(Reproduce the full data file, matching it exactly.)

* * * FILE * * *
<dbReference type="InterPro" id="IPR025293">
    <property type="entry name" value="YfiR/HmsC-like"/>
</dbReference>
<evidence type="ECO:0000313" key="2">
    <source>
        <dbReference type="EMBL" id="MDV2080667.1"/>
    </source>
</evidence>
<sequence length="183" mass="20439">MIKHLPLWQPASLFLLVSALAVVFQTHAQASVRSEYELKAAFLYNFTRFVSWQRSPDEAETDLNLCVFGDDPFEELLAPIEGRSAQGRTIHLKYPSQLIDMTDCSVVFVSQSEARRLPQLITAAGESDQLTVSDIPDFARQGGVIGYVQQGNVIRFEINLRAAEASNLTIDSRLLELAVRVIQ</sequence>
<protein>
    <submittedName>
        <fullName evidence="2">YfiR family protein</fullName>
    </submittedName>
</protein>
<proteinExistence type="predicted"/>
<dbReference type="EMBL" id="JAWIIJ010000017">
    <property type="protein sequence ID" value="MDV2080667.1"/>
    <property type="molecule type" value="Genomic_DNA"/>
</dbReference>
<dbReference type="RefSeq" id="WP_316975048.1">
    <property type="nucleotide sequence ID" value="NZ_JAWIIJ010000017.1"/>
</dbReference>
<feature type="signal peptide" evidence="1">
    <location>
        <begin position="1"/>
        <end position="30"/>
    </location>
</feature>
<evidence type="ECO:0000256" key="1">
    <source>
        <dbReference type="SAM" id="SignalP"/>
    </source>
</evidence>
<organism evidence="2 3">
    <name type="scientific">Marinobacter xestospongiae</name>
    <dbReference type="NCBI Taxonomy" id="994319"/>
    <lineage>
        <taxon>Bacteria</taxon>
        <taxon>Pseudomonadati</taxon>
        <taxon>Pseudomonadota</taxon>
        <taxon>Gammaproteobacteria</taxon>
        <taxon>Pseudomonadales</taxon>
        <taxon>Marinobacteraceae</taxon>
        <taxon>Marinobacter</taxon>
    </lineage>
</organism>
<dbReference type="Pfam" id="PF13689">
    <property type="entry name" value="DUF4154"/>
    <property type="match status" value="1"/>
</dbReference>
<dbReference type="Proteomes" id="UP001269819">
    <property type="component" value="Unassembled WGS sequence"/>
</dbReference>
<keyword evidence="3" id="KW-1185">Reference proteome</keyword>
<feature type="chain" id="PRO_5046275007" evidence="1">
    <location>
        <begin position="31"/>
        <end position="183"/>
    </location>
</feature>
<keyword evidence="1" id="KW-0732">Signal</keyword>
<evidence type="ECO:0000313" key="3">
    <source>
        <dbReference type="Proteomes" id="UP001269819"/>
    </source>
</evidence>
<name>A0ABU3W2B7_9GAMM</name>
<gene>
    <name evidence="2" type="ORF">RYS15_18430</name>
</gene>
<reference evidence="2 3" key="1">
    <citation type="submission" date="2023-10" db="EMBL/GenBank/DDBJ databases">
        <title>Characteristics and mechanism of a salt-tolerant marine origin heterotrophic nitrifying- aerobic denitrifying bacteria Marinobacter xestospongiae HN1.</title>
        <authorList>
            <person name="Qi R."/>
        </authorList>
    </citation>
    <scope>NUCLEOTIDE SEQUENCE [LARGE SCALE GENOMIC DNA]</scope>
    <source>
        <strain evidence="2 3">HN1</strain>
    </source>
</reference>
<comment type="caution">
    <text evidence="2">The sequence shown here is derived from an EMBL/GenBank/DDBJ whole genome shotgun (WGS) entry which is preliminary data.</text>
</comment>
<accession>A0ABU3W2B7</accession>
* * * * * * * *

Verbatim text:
<dbReference type="InterPro" id="IPR025293">
    <property type="entry name" value="YfiR/HmsC-like"/>
</dbReference>
<evidence type="ECO:0000313" key="2">
    <source>
        <dbReference type="EMBL" id="MDV2080667.1"/>
    </source>
</evidence>
<sequence length="183" mass="20439">MIKHLPLWQPASLFLLVSALAVVFQTHAQASVRSEYELKAAFLYNFTRFVSWQRSPDEAETDLNLCVFGDDPFEELLAPIEGRSAQGRTIHLKYPSQLIDMTDCSVVFVSQSEARRLPQLITAAGESDQLTVSDIPDFARQGGVIGYVQQGNVIRFEINLRAAEASNLTIDSRLLELAVRVIQ</sequence>
<protein>
    <submittedName>
        <fullName evidence="2">YfiR family protein</fullName>
    </submittedName>
</protein>
<proteinExistence type="predicted"/>
<dbReference type="EMBL" id="JAWIIJ010000017">
    <property type="protein sequence ID" value="MDV2080667.1"/>
    <property type="molecule type" value="Genomic_DNA"/>
</dbReference>
<dbReference type="RefSeq" id="WP_316975048.1">
    <property type="nucleotide sequence ID" value="NZ_JAWIIJ010000017.1"/>
</dbReference>
<feature type="signal peptide" evidence="1">
    <location>
        <begin position="1"/>
        <end position="30"/>
    </location>
</feature>
<evidence type="ECO:0000256" key="1">
    <source>
        <dbReference type="SAM" id="SignalP"/>
    </source>
</evidence>
<organism evidence="2 3">
    <name type="scientific">Marinobacter xestospongiae</name>
    <dbReference type="NCBI Taxonomy" id="994319"/>
    <lineage>
        <taxon>Bacteria</taxon>
        <taxon>Pseudomonadati</taxon>
        <taxon>Pseudomonadota</taxon>
        <taxon>Gammaproteobacteria</taxon>
        <taxon>Pseudomonadales</taxon>
        <taxon>Marinobacteraceae</taxon>
        <taxon>Marinobacter</taxon>
    </lineage>
</organism>
<dbReference type="Pfam" id="PF13689">
    <property type="entry name" value="DUF4154"/>
    <property type="match status" value="1"/>
</dbReference>
<dbReference type="Proteomes" id="UP001269819">
    <property type="component" value="Unassembled WGS sequence"/>
</dbReference>
<keyword evidence="3" id="KW-1185">Reference proteome</keyword>
<feature type="chain" id="PRO_5046275007" evidence="1">
    <location>
        <begin position="31"/>
        <end position="183"/>
    </location>
</feature>
<keyword evidence="1" id="KW-0732">Signal</keyword>
<evidence type="ECO:0000313" key="3">
    <source>
        <dbReference type="Proteomes" id="UP001269819"/>
    </source>
</evidence>
<name>A0ABU3W2B7_9GAMM</name>
<gene>
    <name evidence="2" type="ORF">RYS15_18430</name>
</gene>
<reference evidence="2 3" key="1">
    <citation type="submission" date="2023-10" db="EMBL/GenBank/DDBJ databases">
        <title>Characteristics and mechanism of a salt-tolerant marine origin heterotrophic nitrifying- aerobic denitrifying bacteria Marinobacter xestospongiae HN1.</title>
        <authorList>
            <person name="Qi R."/>
        </authorList>
    </citation>
    <scope>NUCLEOTIDE SEQUENCE [LARGE SCALE GENOMIC DNA]</scope>
    <source>
        <strain evidence="2 3">HN1</strain>
    </source>
</reference>
<comment type="caution">
    <text evidence="2">The sequence shown here is derived from an EMBL/GenBank/DDBJ whole genome shotgun (WGS) entry which is preliminary data.</text>
</comment>
<accession>A0ABU3W2B7</accession>